Agriculture and Rural Development

Part of the Palgrave Studies in Economic History book series (PEHS)


It is only within the last decades that the rural population of the world was overtaken by that of the cities. Thus, any economist working on a topic in economic history needs to take agriculture seriously. This chapter discusses the significance of agriculture since its invention during the Neolithic Revolution, and highlights the role of agriculture in the course of economic development up to the present day.

JEL Classification

Q10 Q12 Q13 Q15 N50 

Reading List

  1. Alesina, A., P. Giuliano, and N. Nunn. 2013. On the Origins of Gender Roles: Women and the Plough. Quarterly Journal of Economics 128 (2): 469–530.CrossRefGoogle Scholar
  2. Andersen, T.B., P.S. Jensen, and C.V. Skovsgaard. 2016. The Heavy Plow and the Agricultural Revolution in Medieval Europe. Journal of Development Economics 118: 133–149.CrossRefGoogle Scholar
  3. Birchall, J. 2003. Rediscovering the Cooperative Advantage: Poverty Reduction through Self-help. Geneva: International Labour Organization.Google Scholar
  4. Diamond, J. 1997. Guns, Germs, and Steel: The Fates of Human Societies. New York and London: Norton.Google Scholar
  5. Engerman, S.L., and K.L. Sokoloff. 2000. Institutions, Factor Endowments, and Paths of Development in the New World. Journal of Economic Perspectives 14 (3): 217–232.CrossRefGoogle Scholar
  6. Evenson, R.E., and D. Gollin. 2003. Assessing the Impact of the Green Revolution, 1960 to 2000. Science 300 (5620): 758–762.CrossRefGoogle Scholar
  7. Federico, G. 2005. Feeding the World: An Economic History of Agriculture, 1800–2000. Princeton, NJ: Princeton University Press.Google Scholar
  8. Galor, O. 2005. From Stagnation to Growth: Unified Growth Theory. Handbook of Economic Growth 1: 171–293.CrossRefGoogle Scholar
  9. Johnston, B.F., and J.W. Mellor. 1961. The Role of Agriculture in Economic Development. American Economic Review 51 (4): 566–593.Google Scholar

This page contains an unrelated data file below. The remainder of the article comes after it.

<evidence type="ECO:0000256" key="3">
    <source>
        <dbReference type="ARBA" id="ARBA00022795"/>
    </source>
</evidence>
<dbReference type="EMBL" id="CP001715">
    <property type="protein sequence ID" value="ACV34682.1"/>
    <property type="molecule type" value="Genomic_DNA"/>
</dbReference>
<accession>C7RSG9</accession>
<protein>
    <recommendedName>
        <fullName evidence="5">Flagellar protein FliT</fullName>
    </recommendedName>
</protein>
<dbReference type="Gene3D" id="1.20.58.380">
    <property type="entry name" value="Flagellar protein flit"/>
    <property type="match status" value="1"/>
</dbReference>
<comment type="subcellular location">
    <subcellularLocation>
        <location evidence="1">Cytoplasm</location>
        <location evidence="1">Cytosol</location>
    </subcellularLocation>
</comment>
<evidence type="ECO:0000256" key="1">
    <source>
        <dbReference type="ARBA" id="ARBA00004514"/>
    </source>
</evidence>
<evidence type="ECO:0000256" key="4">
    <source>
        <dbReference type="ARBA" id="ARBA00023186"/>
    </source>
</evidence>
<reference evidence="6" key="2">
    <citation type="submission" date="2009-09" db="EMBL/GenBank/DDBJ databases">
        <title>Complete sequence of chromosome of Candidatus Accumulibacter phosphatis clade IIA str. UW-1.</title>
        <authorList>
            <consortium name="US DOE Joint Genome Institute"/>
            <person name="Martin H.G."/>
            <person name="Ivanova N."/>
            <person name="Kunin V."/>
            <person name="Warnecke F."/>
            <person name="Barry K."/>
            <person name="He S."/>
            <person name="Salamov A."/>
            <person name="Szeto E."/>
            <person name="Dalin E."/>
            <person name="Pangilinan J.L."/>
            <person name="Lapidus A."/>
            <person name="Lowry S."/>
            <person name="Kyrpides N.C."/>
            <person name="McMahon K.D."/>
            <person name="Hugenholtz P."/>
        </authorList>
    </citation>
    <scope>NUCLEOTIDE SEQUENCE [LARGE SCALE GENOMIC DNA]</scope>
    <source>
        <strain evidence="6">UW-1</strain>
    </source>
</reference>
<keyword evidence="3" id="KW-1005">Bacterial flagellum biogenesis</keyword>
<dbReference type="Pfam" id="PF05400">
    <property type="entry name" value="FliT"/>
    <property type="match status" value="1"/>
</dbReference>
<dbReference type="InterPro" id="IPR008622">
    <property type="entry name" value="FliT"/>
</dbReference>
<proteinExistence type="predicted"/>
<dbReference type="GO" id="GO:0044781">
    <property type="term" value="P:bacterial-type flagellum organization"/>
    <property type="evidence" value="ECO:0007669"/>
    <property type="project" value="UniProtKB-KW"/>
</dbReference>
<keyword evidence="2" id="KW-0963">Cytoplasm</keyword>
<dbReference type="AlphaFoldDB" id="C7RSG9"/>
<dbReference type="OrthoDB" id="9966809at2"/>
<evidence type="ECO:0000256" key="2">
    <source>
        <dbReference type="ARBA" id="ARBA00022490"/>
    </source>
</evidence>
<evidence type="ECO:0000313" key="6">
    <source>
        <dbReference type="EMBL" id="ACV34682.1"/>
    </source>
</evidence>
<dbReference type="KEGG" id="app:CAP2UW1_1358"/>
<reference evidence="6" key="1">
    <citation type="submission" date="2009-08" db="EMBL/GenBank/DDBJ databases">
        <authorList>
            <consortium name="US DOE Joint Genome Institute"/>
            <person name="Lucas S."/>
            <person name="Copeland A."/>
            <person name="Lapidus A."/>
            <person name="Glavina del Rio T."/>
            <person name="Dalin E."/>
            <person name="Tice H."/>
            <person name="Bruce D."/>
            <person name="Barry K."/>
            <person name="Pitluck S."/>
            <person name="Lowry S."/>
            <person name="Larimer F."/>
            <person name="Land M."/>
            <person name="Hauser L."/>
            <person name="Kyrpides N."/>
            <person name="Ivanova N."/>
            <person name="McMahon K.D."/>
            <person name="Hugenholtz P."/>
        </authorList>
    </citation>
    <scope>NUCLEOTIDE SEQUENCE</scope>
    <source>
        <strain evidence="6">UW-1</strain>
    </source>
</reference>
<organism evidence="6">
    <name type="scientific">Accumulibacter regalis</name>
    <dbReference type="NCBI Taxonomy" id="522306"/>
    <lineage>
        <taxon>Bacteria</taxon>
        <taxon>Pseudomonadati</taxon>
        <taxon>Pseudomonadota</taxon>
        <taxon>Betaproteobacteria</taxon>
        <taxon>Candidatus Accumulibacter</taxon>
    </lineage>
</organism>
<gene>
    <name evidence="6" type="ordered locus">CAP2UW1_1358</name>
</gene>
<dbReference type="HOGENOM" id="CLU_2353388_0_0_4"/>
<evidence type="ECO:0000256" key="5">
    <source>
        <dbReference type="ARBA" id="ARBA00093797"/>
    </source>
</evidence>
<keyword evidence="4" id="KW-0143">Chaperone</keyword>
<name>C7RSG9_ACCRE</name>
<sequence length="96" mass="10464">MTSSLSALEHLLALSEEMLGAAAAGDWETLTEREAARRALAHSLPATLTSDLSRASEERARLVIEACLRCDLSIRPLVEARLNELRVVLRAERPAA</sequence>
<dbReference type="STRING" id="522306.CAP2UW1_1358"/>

10. Lampe, M., and P. Sharp. 2018. A Land of Milk and Butter: How Elites Created the Modern Danish Dairy Industry. Chicago: University of Chicago Press.CrossRefGoogle Scholar
  11. Lewis, A.W. 1954. Economic Development with Unlimited Supplies of Labour. Manchester School of Economic and Social Studies 28 (2): 139–391.CrossRefGoogle Scholar
  12. Nunn, N., and N. Qian. 2011. The Potato’s Contribution to Population and Urbanization: Evidence from a Historical Experiment. Quarterly Journal of Economics 126 (2): 593–650.CrossRefGoogle Scholar
  13. Olmstead, A.L., and P.W. Rhode. 2008. Creating Abundance: Biological Innovation and American Agricultural Development. Cambridge: Cambridge University Press.Google Scholar
  14. O’Rourke, K.H., and J.G. Williamson. 2001. Globalization and History: The Evolution of a Nineteenth-Century Atlantic Economy. Cambridge, MA: MIT Press.Google Scholar
  15. Overton, M. 1996. Agricultural Revolution in England: The Transformation of the Agrarian Economy 1500–1850. Cambridge: Cambridge University Press.CrossRefGoogle Scholar
  16. Persson, K.G., and P. Sharp. 2015. An Economic History of Europe: Knowledge, Institutions and Growth, 600 to the Present. Cambridge: Cambridge University Press.CrossRefGoogle Scholar
  17. Prebisch, R. 1950. The Economic Development of Latin America and Its Principal Problems. Lake Success, NY: United Nations Department of Economic Affairs.Google Scholar
  18. Singer, H.W. 1950. The Distribution of Gains between Investing and Borrowing Countries. American Economic Review 40 (2): 473–485.Google Scholar
  19. Spolaore, E., and R. Wacziarg. 2013. How Deep are the Roots of Economic Development? Journal of Economic Literature 51 (2): 325–369.CrossRefGoogle Scholar
  20. Williamson, J.G. 2011. Trade and Poverty: When the Third World Fell Behind. Cambridge, MA: MIT Press.CrossRefGoogle Scholar

Copyright information

© The Author(s) 2018

Authors and Affiliations

  1. 1.University of Southern DenmarkOdenseDenmark

Personalised recommendations